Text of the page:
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Cesarean sections and subsequent fertility

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  • Karen Norberg
  • Juan Pantano

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Abstract

Cesarean sections are rising all over the world and may, in some countries, soon become the most common delivery mode. A growing body of medical literature documents a robust fact: women undergoing cesarean sections end up having less children. Unlike most of the medical literature, which assumes that this association is mostly working through a physiological channel, we investigate a possible channel linking c-section and subsequent fertility through differences in maternal behavior after a c-section. Using several national and cross-national demographic data sources, we find evidence that maternal choice is playing an important role in shaping the negative association between cesarean section and subsequent fertility. In particular, we show that women are more likely to engage in active contraception after a cesarean delivery and conclude that intentional avoidance of subsequent pregnancies after a c-section seems to be responsible for part of the negative association between c-sections and subsequent fertility. Copyright Springer-Verlag Berlin Heidelberg 2016

Suggested Citation

  • Karen Norberg & Juan Pantano, 2016. "Cesarean sections and subsequent fertility," Journal of Population Economics, Springer;European Society for Population Economics, vol. 29(1), pages 5-37, January.
  • Handle: RePEc:spr:jopoec:v:29:y:2016:i:1:p:5-37
    DOI: 10.1007/s00148-015-0567-7
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    File URL: http://hdl.handle.net/10.1007/s00148-015-0567-7
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    References listed on IDEAS

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    1. Mutryn, Cynthia S., 1993. "Psychosocial impact of cesarean section on the family: A literature review," Social Science & Medicine, Elsevier, vol. 37(10), pages 1271-1281, November.
    2. Angrist, Joshua D & Evans, William N, 1998. "Children and Their Parents' Labor Supply: Evidence from Exogenous Variation in Family Size," American Economic Review, American Economic Association, vol. 88(3), pages 450-477, June.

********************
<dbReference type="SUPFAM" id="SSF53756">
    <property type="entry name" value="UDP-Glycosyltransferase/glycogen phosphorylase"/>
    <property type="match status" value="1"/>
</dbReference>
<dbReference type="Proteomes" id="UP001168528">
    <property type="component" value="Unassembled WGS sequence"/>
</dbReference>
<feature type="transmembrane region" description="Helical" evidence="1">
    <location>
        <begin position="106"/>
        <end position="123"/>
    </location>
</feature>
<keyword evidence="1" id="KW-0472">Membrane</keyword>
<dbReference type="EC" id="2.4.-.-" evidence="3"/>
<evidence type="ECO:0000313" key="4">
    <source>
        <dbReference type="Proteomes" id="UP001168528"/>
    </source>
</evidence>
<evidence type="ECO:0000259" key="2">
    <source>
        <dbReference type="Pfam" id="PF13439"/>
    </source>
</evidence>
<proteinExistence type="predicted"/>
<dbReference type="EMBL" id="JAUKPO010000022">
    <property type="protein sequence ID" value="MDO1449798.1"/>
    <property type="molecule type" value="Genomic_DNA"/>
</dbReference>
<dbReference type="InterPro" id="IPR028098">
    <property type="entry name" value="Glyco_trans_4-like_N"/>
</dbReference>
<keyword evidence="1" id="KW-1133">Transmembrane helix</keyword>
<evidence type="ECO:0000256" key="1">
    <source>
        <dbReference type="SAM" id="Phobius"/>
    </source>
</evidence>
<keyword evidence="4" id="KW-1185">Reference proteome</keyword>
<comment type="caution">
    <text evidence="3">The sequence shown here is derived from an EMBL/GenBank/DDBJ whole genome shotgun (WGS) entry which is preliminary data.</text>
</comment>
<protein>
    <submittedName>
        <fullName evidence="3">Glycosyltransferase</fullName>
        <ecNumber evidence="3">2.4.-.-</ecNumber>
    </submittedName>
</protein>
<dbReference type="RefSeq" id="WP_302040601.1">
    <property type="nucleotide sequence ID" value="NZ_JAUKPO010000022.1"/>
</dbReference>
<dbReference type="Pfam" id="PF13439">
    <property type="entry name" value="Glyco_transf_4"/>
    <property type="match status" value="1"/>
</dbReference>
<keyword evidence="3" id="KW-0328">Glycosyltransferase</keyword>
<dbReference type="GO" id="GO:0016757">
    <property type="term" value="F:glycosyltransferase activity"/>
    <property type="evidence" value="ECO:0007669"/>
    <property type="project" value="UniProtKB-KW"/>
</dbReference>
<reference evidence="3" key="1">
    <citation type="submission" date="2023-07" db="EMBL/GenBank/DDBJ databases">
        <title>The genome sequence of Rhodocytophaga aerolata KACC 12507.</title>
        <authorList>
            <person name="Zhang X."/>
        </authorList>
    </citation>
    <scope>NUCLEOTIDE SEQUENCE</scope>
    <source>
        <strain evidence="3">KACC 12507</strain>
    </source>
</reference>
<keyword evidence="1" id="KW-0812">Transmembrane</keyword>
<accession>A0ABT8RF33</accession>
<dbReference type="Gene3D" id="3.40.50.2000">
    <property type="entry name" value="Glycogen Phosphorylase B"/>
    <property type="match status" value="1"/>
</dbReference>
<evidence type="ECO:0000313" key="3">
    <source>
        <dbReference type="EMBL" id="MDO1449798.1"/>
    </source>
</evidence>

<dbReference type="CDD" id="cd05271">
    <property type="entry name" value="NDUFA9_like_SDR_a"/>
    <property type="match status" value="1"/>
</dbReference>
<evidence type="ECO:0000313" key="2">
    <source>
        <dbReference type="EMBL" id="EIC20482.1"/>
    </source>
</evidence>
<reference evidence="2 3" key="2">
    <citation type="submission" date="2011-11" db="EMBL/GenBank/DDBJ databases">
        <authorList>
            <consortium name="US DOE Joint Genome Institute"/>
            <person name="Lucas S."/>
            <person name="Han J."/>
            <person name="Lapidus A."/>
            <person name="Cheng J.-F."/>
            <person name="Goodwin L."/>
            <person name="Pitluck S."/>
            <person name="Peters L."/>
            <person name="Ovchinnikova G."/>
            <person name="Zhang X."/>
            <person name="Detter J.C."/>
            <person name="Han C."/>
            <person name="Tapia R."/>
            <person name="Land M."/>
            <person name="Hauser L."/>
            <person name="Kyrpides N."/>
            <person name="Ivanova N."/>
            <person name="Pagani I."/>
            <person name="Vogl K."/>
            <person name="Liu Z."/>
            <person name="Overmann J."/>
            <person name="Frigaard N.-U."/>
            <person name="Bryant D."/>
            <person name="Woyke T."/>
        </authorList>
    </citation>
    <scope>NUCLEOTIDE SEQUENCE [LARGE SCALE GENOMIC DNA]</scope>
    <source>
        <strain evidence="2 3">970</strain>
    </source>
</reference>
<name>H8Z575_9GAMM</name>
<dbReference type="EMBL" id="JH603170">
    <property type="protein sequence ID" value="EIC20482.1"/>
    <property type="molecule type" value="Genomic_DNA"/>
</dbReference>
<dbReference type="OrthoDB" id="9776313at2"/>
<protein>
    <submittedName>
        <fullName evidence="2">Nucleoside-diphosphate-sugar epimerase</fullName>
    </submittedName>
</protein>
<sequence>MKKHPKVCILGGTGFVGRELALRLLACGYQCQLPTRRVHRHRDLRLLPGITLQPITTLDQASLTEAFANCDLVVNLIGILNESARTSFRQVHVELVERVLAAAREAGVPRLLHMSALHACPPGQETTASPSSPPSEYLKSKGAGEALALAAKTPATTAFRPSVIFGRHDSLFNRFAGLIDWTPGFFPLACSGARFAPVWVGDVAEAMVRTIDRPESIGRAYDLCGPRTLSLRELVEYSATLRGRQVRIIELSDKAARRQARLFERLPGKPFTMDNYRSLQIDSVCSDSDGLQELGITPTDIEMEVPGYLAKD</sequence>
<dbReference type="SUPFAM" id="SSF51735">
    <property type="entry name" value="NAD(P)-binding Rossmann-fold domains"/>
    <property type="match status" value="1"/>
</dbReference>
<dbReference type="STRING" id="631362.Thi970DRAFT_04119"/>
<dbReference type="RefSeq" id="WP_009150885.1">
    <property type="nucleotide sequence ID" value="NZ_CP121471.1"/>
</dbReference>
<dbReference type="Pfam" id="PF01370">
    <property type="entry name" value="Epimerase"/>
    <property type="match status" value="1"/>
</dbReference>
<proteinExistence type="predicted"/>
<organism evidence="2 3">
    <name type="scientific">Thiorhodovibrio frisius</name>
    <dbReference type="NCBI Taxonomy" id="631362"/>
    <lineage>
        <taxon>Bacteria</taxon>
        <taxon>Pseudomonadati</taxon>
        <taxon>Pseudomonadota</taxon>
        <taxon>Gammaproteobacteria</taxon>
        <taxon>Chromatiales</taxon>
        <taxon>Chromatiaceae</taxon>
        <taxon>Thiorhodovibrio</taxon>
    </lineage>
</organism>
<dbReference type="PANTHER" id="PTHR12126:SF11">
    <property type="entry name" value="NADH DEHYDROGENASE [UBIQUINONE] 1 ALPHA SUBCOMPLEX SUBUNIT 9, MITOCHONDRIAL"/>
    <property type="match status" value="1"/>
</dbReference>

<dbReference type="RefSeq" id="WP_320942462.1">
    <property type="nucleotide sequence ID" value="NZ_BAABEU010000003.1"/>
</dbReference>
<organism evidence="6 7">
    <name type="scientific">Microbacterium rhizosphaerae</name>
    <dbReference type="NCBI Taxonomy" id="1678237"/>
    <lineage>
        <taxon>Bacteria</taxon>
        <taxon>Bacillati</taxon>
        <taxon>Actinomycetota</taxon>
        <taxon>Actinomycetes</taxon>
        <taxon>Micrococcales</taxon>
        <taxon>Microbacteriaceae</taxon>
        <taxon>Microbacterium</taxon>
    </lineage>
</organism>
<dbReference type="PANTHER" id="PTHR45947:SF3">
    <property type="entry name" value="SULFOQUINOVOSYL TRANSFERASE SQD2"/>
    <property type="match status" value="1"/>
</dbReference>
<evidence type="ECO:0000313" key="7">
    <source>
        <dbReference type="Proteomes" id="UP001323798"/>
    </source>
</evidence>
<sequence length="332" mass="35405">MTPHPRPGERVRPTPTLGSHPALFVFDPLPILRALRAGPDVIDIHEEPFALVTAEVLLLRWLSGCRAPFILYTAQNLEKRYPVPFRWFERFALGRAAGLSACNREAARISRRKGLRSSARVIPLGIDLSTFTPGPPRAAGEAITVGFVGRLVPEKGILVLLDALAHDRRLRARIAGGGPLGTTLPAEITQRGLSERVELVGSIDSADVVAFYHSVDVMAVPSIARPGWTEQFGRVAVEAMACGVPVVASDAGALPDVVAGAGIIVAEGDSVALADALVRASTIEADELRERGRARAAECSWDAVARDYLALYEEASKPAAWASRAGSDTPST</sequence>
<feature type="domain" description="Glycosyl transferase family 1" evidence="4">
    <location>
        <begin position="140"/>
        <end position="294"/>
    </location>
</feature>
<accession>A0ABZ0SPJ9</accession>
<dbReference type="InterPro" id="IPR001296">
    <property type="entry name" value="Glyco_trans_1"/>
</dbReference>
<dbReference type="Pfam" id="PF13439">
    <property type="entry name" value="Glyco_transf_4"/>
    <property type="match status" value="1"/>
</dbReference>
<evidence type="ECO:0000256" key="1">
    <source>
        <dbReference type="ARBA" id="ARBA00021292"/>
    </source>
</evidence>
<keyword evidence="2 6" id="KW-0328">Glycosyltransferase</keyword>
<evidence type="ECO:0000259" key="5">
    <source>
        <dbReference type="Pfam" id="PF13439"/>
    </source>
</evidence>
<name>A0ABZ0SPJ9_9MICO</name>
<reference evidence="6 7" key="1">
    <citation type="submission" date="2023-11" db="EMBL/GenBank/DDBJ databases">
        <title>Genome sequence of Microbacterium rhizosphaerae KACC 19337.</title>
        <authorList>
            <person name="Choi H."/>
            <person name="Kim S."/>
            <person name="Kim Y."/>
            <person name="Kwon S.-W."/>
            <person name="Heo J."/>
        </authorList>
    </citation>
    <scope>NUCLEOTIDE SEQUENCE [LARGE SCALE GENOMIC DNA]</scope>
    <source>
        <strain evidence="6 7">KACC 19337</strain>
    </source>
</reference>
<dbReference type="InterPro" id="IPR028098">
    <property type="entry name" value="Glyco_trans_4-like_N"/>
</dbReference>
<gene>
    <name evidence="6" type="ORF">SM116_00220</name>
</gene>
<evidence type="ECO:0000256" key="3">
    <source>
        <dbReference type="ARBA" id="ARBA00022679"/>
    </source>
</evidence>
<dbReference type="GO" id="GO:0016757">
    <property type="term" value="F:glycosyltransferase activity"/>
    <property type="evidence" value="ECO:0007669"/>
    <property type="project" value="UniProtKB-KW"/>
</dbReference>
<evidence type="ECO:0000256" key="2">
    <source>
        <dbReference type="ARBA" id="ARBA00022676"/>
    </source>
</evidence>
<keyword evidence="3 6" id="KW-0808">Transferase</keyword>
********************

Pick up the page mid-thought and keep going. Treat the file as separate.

3. Brown, H. III, 1996. "Physician demand for leisure: implications for cesarean section rates," Journal of Health Economics, Elsevier, vol. 15(2), pages 233-242, April.
    4. Jonathan Gruber & Maria Owings, 1996. "Physician Financial Incentives and Cesarean Section Delivery," RAND Journal of Economics, The RAND Corporation, vol. 27(1), pages 99-123, Spring.
    5. Janet Currie & W. Bentley MacLeod, 2017. "Diagnosing Expertise: Human Capital, Decision Making, and Performance among Physicians," Journal of Labor Economics, University of Chicago Press, vol. 35(1), pages 1-43.
    6. Gruber, Jon & Kim, John & Mayzlin, Dina, 1999. "Physician fees and procedure intensity: the case of cesarean delivery," Journal of Health Economics, Elsevier, vol. 18(4), pages 473-490, August.
    7. Dubay, Lisa & Kaestner, Robert & Waidmann, Timothy, 1999. "The impact of malpractice fears on cesarean section rates," Journal of Health Economics, Elsevier, vol. 18(4), pages 491-522, August.
    8. Janet Currie & W. Bentley MacLeod, 2008. "First Do No Harm? Tort Reform and Birth Outcomes," The Quarterly Journal of Economics, Oxford University Press, vol. 123(2), pages 795-830.
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    Cited by:

    1. Martin Halla & Harald Mayr & Gerald J. Pruckner & Pilar Garcia-Gomez, 2016. "Cutting Fertility? The Effect of Cesarean Deliveries on Subsequent Fertility and Maternal Labor Supply," Working Papers 2016-14, Faculty of Economics and Statistics, University of Innsbruck.

    More about this item

    Keywords

    Fertility; Infertility; C-Sections; Reproductive Health; J11; J13; I10;

    JEL classification:

    • J11 - Labor and Demographic Economics - - Demographic Economics - - - Demographic Trends, Macroeconomic Effects, and Forecasts
    • J13 - Labor and Demographic Economics - - Demographic Economics - - - Fertility; Family Planning; Child Care; Children; Youth
    • I10 - Health, Education, and Welfare - - Health - - - General

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